In these ways, and countless unseen others, we see the Lord of multiplication
And it starts with simply, obediently bringing what we have….
Playing our Part
As crazy as it may seem, God wants to use us – the small, the weak, the imperfect – to accomplish His great ends. This theme runs throughout scripture, to His glory. There is no denying that we, each of us, has a part to play in the advance of His Kingdom, tangibly demonstrating His love to a hurting world. We can all play a part in the battle against extreme poverty.
We all have a part to play, a part we were created to play. Faced with the task of feeding the 5000, the disciples said it was impossible – to which Jesus replied “you do it.” Faced with the unbeatable Goliath, Saul and his army said it was impossible – yet David acted, knowing whose battle it really was, and trusting Him for it. In both of these instances, the players brought what they had: the disciples, a boy with 5 loaves and 2 fish; David a sling and a few smooth stones.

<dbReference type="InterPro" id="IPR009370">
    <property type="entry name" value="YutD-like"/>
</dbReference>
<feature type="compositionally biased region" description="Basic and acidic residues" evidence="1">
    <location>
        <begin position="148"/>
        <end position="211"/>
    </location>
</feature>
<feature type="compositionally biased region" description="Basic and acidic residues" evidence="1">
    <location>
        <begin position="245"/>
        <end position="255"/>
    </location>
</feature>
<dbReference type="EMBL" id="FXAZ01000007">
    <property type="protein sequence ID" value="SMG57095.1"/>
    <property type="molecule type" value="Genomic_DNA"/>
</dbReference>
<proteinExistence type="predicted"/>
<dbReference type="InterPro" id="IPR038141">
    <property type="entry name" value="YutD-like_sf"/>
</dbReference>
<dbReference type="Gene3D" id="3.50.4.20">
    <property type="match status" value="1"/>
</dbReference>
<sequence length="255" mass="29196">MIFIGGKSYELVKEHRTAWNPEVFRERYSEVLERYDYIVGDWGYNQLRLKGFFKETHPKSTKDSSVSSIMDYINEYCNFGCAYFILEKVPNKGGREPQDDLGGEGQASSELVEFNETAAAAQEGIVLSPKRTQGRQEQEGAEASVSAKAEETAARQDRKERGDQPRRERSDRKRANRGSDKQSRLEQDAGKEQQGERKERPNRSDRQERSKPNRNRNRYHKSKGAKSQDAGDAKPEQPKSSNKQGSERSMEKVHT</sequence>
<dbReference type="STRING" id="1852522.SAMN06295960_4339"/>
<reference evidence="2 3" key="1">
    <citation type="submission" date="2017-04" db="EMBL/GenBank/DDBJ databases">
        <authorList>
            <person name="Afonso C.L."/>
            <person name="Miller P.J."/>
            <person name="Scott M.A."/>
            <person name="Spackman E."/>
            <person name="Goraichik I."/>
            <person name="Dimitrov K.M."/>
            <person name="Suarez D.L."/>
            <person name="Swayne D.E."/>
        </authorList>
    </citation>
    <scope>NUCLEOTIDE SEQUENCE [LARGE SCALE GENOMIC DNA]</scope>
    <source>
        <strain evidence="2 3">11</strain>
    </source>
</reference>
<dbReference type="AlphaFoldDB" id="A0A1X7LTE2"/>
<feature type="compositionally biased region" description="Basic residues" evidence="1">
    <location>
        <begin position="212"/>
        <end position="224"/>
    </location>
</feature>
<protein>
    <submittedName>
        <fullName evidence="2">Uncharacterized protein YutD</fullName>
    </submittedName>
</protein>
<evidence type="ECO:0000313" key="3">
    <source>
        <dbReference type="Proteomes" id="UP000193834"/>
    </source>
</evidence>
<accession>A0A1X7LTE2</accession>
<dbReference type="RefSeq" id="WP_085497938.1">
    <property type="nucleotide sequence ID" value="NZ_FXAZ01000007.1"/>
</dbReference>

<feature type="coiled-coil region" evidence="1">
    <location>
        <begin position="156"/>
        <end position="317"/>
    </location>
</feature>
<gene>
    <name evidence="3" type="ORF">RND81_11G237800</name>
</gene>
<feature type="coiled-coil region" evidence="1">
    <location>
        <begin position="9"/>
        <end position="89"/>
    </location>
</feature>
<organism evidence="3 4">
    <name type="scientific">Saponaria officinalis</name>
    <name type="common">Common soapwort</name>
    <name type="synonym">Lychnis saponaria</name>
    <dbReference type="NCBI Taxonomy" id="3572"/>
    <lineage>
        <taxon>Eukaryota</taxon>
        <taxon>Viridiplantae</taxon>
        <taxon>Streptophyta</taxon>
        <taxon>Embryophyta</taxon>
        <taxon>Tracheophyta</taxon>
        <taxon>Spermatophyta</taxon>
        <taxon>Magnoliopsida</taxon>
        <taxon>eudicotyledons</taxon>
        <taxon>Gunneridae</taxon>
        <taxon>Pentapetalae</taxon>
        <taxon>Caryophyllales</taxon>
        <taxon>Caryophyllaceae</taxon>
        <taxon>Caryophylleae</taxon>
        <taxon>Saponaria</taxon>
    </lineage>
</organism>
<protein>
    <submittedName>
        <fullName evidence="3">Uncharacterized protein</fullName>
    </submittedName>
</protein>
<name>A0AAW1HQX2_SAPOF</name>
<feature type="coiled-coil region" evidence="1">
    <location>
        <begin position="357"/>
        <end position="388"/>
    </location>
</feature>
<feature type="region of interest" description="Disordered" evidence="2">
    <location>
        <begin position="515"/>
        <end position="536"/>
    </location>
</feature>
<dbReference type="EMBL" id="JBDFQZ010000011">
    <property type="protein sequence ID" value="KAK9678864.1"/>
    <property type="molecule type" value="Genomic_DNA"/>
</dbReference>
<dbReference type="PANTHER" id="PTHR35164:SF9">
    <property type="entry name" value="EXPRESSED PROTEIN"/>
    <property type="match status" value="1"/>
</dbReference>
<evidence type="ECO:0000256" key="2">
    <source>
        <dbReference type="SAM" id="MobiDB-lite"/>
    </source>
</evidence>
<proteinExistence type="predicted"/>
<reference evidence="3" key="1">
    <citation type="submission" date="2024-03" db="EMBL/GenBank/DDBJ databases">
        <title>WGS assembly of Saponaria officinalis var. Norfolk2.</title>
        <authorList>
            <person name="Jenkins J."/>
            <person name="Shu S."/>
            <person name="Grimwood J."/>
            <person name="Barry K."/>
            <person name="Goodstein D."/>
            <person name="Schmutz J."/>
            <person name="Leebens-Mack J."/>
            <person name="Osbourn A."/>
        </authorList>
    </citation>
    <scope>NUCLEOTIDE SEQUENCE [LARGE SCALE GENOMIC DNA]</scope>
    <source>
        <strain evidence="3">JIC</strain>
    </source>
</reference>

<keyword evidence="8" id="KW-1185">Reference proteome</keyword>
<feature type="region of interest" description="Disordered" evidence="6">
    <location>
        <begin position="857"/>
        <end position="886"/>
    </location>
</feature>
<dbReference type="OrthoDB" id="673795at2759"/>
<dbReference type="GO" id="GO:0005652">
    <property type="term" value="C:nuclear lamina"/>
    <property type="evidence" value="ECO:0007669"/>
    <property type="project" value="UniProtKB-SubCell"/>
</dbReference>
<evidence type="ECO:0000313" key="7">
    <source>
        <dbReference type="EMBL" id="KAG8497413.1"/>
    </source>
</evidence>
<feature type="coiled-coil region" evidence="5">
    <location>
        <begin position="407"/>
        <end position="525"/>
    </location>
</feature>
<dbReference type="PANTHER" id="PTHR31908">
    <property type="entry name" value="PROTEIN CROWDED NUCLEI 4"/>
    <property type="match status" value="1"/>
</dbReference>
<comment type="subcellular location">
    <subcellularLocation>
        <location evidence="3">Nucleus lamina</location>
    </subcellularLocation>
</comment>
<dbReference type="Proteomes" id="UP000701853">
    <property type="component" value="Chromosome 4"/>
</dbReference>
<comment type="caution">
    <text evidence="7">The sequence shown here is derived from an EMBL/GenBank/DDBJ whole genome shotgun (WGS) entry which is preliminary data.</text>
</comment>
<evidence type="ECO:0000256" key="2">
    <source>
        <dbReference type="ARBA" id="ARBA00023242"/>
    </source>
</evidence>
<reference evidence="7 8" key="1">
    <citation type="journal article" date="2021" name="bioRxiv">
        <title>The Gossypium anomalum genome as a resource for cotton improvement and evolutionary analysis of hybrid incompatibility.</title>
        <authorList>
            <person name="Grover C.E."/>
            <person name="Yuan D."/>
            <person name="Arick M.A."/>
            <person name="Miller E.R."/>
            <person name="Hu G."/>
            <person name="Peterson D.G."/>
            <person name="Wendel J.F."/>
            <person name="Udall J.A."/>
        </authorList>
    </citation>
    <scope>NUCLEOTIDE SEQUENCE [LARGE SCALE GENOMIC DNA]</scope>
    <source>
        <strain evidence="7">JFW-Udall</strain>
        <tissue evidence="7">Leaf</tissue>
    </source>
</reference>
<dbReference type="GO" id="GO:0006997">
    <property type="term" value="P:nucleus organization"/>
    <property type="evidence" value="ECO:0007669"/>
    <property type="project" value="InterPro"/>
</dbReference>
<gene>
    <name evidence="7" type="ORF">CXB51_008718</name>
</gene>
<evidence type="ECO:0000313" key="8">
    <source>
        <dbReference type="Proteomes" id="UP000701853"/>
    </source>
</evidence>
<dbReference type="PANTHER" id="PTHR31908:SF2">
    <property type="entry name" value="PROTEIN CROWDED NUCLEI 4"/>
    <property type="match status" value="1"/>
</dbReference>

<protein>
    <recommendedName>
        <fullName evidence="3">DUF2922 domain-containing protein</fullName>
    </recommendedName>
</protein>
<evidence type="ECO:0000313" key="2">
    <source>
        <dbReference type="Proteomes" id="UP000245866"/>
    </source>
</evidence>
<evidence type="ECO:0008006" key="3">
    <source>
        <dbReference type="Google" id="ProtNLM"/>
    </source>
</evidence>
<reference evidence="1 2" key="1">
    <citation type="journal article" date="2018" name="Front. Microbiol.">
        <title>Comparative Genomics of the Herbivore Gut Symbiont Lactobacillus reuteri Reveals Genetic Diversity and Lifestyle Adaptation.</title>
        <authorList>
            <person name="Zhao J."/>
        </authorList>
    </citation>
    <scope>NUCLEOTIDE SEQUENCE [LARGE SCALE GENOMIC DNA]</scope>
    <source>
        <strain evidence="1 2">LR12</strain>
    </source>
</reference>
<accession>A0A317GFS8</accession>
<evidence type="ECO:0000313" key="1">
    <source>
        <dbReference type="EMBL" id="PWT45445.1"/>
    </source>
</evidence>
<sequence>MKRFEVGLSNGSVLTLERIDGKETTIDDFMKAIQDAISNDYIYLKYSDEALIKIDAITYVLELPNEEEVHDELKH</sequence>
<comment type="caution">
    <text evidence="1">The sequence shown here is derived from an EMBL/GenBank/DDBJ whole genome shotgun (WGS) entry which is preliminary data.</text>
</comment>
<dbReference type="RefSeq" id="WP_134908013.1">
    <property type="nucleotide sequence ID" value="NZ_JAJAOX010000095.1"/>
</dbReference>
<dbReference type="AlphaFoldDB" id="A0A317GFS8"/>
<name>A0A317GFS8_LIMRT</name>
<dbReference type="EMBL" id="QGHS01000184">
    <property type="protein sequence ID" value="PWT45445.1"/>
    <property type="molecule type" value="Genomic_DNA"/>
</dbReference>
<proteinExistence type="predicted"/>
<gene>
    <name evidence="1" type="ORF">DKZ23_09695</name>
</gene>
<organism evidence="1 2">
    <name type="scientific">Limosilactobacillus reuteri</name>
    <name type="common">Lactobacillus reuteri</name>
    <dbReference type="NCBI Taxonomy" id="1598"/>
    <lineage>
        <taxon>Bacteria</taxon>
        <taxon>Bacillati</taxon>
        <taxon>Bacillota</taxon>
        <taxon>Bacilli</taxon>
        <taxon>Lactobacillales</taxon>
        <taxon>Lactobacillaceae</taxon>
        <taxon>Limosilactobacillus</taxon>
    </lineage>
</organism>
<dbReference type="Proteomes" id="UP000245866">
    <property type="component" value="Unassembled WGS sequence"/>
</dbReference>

They brought what they had – and that was all they brought. The disciples did not take up a collection and go into town to buy more food. David refused Saul’s armor – he could scarcely even walk in it. Our Father did not ask them for what they did not have; yet, the 5000 were fed, Goliath defeated. Likewise, He does not ask us for what we do not have; He asks only that we play our part – He stands ready to play His.
Our Gifts Matter